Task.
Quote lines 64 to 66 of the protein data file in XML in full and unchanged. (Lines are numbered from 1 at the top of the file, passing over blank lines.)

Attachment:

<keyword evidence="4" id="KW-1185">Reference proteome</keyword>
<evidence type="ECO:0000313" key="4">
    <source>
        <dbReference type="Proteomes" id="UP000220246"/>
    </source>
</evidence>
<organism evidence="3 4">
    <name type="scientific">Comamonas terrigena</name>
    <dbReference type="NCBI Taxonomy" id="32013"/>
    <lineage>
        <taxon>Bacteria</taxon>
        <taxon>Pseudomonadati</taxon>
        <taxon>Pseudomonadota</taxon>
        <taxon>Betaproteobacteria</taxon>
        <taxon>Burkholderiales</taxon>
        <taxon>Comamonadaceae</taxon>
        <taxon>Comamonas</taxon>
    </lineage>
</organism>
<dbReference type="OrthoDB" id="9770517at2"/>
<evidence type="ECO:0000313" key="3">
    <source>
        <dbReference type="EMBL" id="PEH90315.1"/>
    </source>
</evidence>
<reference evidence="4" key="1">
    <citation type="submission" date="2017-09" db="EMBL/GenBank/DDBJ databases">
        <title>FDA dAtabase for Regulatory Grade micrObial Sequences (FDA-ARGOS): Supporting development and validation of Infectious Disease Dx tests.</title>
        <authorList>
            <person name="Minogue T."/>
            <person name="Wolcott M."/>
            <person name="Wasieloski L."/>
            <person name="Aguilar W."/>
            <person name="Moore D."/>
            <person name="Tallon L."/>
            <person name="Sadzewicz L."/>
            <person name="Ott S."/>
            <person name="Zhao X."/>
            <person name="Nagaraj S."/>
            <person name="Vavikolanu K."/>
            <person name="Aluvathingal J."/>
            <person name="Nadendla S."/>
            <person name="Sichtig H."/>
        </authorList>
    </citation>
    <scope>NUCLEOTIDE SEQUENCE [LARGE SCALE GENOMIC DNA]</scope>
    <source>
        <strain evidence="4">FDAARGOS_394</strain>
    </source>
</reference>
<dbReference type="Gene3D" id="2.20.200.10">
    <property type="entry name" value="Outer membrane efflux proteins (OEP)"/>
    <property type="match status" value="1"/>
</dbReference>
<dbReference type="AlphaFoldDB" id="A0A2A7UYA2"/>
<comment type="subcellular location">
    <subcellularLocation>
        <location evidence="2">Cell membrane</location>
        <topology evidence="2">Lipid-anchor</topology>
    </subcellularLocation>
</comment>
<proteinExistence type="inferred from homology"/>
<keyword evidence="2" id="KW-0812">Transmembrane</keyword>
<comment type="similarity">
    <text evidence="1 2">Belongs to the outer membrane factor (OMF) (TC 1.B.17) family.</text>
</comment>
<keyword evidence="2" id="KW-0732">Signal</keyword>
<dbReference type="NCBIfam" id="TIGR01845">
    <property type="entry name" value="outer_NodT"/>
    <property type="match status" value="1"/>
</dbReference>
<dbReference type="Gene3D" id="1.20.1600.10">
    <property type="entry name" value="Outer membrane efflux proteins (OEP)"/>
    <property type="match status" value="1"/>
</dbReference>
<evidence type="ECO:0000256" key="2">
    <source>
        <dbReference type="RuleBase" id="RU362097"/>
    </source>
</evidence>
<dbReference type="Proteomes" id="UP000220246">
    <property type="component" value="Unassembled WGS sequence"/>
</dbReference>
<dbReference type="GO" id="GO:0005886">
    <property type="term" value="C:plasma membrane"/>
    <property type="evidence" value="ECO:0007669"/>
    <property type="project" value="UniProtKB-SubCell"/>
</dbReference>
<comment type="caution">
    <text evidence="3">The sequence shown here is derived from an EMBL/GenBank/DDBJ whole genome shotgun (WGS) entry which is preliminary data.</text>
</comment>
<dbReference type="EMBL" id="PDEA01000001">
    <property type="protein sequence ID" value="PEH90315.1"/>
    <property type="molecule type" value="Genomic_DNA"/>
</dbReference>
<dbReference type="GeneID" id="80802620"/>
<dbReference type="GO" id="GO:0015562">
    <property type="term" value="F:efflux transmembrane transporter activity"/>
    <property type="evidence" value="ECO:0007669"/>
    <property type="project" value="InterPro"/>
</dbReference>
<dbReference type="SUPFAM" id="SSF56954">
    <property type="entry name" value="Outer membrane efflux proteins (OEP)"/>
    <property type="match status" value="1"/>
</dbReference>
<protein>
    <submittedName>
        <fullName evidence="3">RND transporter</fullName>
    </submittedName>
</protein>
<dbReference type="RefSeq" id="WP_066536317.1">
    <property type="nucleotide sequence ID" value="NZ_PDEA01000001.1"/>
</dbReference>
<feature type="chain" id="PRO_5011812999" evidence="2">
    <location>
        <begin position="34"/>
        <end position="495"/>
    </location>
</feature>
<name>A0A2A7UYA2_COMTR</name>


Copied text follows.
<comment type="similarity">
    <text evidence="1 2">Belongs to the outer membrane factor (OMF) (TC 1.B.17) family.</text>
</comment>